Answer: Planting beneath trees, especially conifers is a perennial problem for gardeners. Luckily you have good light. It’s usually the tree that wins the competition for water, so before planting try to get a good amount of any well-rotted organic matter mixed into the top 30cm or so of soil to help your shrubs retain water for themselves. In the garden centre you may find ‘well-rotted manure’, composted bark, or bags labelled ‘soil conditioner’. Any of these would be fine.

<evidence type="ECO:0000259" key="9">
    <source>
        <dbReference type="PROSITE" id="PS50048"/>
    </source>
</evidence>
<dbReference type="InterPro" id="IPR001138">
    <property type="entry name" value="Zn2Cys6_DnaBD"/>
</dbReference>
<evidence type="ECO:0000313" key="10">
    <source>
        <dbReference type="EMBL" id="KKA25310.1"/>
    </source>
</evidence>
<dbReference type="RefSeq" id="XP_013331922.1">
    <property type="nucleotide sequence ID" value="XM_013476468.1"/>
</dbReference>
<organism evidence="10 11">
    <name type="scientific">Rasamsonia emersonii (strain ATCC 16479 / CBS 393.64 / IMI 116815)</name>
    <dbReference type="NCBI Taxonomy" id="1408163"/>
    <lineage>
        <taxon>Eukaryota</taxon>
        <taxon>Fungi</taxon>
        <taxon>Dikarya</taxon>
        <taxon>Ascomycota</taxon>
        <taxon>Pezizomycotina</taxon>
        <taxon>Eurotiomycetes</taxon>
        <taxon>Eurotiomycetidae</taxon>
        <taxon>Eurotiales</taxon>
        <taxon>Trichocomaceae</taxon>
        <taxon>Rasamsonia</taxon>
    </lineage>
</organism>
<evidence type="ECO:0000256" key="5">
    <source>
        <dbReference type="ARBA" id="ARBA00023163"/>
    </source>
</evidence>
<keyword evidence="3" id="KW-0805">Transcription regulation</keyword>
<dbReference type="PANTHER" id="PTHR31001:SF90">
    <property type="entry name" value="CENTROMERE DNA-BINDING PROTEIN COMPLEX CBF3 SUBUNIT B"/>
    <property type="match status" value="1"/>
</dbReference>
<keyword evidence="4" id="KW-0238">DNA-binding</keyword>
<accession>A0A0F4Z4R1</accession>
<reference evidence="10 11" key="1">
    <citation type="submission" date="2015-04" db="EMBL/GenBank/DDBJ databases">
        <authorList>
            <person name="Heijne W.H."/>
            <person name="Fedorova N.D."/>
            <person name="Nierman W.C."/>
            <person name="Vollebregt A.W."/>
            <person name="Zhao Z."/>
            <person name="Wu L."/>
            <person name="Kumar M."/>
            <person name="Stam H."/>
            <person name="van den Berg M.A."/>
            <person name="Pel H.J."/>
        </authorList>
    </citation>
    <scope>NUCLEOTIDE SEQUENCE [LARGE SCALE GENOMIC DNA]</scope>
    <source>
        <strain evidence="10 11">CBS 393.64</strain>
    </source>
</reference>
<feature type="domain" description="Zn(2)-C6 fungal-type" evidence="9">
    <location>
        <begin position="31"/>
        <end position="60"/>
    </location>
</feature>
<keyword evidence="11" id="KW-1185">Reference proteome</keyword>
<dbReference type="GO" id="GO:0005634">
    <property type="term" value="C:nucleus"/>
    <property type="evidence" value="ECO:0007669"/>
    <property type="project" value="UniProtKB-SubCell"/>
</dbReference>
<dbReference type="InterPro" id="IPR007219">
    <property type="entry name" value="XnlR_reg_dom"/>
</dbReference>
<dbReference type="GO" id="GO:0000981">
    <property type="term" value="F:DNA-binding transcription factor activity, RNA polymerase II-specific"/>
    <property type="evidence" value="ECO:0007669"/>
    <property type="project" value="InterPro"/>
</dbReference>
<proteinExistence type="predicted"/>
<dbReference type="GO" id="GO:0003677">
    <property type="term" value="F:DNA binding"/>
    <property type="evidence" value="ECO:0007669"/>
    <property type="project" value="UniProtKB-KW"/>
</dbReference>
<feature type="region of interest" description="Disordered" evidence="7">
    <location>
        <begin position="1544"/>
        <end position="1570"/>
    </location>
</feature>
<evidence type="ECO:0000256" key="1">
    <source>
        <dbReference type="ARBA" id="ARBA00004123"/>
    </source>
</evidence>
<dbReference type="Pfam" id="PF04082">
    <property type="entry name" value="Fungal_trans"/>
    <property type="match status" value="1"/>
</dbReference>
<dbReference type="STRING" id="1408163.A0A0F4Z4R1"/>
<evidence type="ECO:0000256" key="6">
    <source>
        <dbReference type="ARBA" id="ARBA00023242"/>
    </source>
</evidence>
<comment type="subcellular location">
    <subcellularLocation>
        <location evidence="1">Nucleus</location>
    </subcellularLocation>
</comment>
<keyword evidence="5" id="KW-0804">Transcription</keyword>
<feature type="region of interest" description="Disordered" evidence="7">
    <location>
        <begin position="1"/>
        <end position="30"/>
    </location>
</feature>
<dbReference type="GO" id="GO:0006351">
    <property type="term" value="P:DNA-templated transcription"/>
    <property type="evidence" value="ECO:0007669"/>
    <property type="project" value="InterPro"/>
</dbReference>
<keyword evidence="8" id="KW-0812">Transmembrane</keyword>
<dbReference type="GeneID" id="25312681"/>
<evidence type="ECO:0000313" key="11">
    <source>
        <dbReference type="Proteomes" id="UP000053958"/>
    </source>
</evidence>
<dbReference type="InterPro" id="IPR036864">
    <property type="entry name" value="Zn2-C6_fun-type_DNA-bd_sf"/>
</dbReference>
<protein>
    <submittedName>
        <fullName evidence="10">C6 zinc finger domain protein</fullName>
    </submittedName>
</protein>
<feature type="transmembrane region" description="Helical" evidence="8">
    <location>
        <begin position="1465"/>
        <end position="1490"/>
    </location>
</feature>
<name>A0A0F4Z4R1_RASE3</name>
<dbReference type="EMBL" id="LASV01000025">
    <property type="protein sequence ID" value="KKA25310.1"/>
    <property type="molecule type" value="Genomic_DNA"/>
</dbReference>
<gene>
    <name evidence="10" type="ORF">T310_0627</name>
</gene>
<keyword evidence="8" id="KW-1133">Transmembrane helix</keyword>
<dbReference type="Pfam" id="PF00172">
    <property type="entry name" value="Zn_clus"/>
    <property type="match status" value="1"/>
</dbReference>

As for plants, I would look at Nandina domestica for its dense branches of red tinted evergreen leaves, its white flowers and red berries. It will grow to around 1.8m. You may like an evergreen that flowers in winter to early spring, so Viburnum tinus would fill the bill. For another ‘good doer’, try Pittosporum tenuifolium. It can become much larger than you need, but is very amenable to being kept in check with secateurs.
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